A plot of land near the intersection of 25th Street and Highway 370 in Bellevue, pictured in February, that was planned to house a mental health crisis center. Sarpy County announced Thursday, because of ongoing conversations with potential partners, service organizations and donors, they've decided against purchasing the Bellevue plot.

With less than a week to spare, Sarpy County officials are backing out of deal to build a mental health crisis center along a busy Bellevue intersection.

The county had approved a $1 million purchase agreement for a six-acre plot of land near 25th Street and Highway 370 in Bellevue. But the county announced Thursday that because of ongoing conversations with potential partners, service organizations and donors, they’ve decided against purchasing the Bellevue plot.

Calling it a “No. 1 priority,” Sarpy County Board Chairman Don Kelly said the county still plans to establish a crisis center. They are in talks with a local health system about the project, Kelly said in an interview with The World-Herald, and are working to finalize a partnership.

The proposed facility would be a place where law enforcement officers could bring people who are experiencing a mental health crisis but don’t belong in jail. County leaders have said the jail and area emergency rooms have been burdened by the absence of a dedicated mental health facility.

“Mental illness is medical; it’s not criminal,” Kelly said. “When people are in crisis, they’ve got to be able to be addressed by people who have the knowledge, skill and ability to do that. That’s not in a jail, and that’s not in a standalone facility.”

Kelly said they have looked at other potential sites suggested by Bellevue city officials and have visited mental health facilities elsewhere in the nation. Through that process, Kelly said, county officials realized that they wanted the facility to be “co-located” with a medical facility.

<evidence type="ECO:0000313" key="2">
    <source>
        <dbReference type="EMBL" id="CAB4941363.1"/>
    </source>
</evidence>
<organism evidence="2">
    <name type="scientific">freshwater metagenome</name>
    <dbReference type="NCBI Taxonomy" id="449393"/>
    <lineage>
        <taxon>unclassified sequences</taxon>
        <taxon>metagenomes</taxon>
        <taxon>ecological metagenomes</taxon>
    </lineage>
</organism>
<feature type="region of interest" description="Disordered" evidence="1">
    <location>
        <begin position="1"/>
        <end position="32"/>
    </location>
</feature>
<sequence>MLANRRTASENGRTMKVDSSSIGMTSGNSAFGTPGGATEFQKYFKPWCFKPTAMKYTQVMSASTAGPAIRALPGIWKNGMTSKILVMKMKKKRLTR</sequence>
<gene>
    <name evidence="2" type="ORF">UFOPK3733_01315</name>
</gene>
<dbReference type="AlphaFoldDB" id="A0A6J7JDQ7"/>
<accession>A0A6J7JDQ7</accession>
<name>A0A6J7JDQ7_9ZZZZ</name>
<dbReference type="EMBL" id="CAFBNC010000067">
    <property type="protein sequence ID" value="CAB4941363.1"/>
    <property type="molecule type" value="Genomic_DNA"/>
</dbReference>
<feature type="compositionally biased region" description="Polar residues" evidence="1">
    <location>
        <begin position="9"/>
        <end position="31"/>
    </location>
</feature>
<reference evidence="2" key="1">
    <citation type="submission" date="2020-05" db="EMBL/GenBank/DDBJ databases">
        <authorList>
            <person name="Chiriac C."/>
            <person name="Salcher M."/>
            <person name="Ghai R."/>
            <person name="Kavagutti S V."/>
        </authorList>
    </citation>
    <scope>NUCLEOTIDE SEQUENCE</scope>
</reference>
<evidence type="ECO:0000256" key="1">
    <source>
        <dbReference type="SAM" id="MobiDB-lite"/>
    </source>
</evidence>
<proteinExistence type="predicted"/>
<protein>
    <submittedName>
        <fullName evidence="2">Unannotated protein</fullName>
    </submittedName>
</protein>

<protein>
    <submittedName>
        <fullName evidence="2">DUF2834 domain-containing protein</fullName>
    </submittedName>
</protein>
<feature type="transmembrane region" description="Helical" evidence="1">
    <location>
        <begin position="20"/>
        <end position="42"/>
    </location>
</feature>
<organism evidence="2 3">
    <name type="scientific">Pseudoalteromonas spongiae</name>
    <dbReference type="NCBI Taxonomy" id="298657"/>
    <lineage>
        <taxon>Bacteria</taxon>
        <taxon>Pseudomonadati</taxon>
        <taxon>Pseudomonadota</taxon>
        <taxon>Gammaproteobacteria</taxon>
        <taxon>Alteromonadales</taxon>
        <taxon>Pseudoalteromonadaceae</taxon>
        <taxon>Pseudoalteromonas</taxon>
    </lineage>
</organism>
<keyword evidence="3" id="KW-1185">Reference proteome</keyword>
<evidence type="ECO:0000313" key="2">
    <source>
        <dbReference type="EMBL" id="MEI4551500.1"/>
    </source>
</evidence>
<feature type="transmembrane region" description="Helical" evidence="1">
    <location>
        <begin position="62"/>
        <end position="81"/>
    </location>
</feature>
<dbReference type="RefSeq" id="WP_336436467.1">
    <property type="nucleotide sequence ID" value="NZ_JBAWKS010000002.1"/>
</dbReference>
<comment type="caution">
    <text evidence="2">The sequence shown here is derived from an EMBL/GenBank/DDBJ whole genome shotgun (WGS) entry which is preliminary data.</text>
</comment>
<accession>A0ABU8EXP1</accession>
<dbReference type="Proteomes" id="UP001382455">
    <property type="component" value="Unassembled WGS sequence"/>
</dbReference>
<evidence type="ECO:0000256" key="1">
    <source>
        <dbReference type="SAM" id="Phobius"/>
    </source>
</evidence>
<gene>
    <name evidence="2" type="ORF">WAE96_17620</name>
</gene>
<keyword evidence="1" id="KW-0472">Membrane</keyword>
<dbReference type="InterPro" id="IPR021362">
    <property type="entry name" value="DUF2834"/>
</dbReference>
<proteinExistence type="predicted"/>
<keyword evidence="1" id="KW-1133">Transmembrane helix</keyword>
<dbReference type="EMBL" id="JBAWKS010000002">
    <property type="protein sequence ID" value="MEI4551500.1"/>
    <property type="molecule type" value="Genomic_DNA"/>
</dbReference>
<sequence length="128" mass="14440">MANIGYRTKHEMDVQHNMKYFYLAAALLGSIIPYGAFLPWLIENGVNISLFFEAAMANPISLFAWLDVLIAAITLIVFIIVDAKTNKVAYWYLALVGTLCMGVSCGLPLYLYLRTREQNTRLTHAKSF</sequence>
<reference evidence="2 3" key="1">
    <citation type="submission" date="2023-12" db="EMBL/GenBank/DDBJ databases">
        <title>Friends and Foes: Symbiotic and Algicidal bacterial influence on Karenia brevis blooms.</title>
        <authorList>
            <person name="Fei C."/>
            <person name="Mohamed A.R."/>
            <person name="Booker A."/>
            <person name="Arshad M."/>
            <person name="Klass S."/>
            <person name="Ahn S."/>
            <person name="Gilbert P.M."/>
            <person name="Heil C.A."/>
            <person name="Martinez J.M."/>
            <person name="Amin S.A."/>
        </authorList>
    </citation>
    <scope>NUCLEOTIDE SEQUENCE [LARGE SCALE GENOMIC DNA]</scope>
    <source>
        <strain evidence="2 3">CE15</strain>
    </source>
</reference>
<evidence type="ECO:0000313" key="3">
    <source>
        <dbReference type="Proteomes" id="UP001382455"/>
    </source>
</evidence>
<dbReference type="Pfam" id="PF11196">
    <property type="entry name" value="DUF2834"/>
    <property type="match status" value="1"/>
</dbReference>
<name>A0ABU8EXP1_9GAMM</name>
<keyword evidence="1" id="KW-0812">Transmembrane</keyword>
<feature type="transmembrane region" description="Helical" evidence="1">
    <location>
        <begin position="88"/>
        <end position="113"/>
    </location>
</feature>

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Sarpy County officials announced Thursday that they will not build a mental health crisis center near 25th Street and Highway 370 in Bellevue.

The purchase agreement for the land near 25th Street and Highway 370 was approved in February. The agreement included a 120-day period allowing the county to withdraw from the purchase without any financial penalties.

Kelly said that since announcing the facility, the county has received calls, emails and messages of support, as well as firsthand accounts from people and families affected by mental illness.

Bellevue officials, including Mayor Rusty Hike, also spoke in support of such a facility but against the 25th Street site.

They argued that the land could instead attract private development, which would bring tax revenue to the city. The crisis center, on the other hand, would be tax-exempt, meaning that the city in which it’s located would not collect property taxes.

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“Everybody knows that mental health is an issue today, and we’re certainly not opposed to coming up with the best solution to that,” Hike told The World-Herald on Thursday. “We’re all for it. It was simply the location.”

At a meeting in April, the Bellevue City Council passed a symbolic resolution saying the project should be taken elsewhere.

Hike said he was happy to hear about the change in plans. The city will work on finding a business for the space once the property goes back on the market, Hike said. Several years ago, a group of doctors looked to build a clinic on the land — vacant since at least 2008 — and officials would like to find something along those lines again.

The crisis center is expected to be available for use by all Sarpy County law enforcement agencies, as well as Cass, Dodge, Douglas and Washington Counties.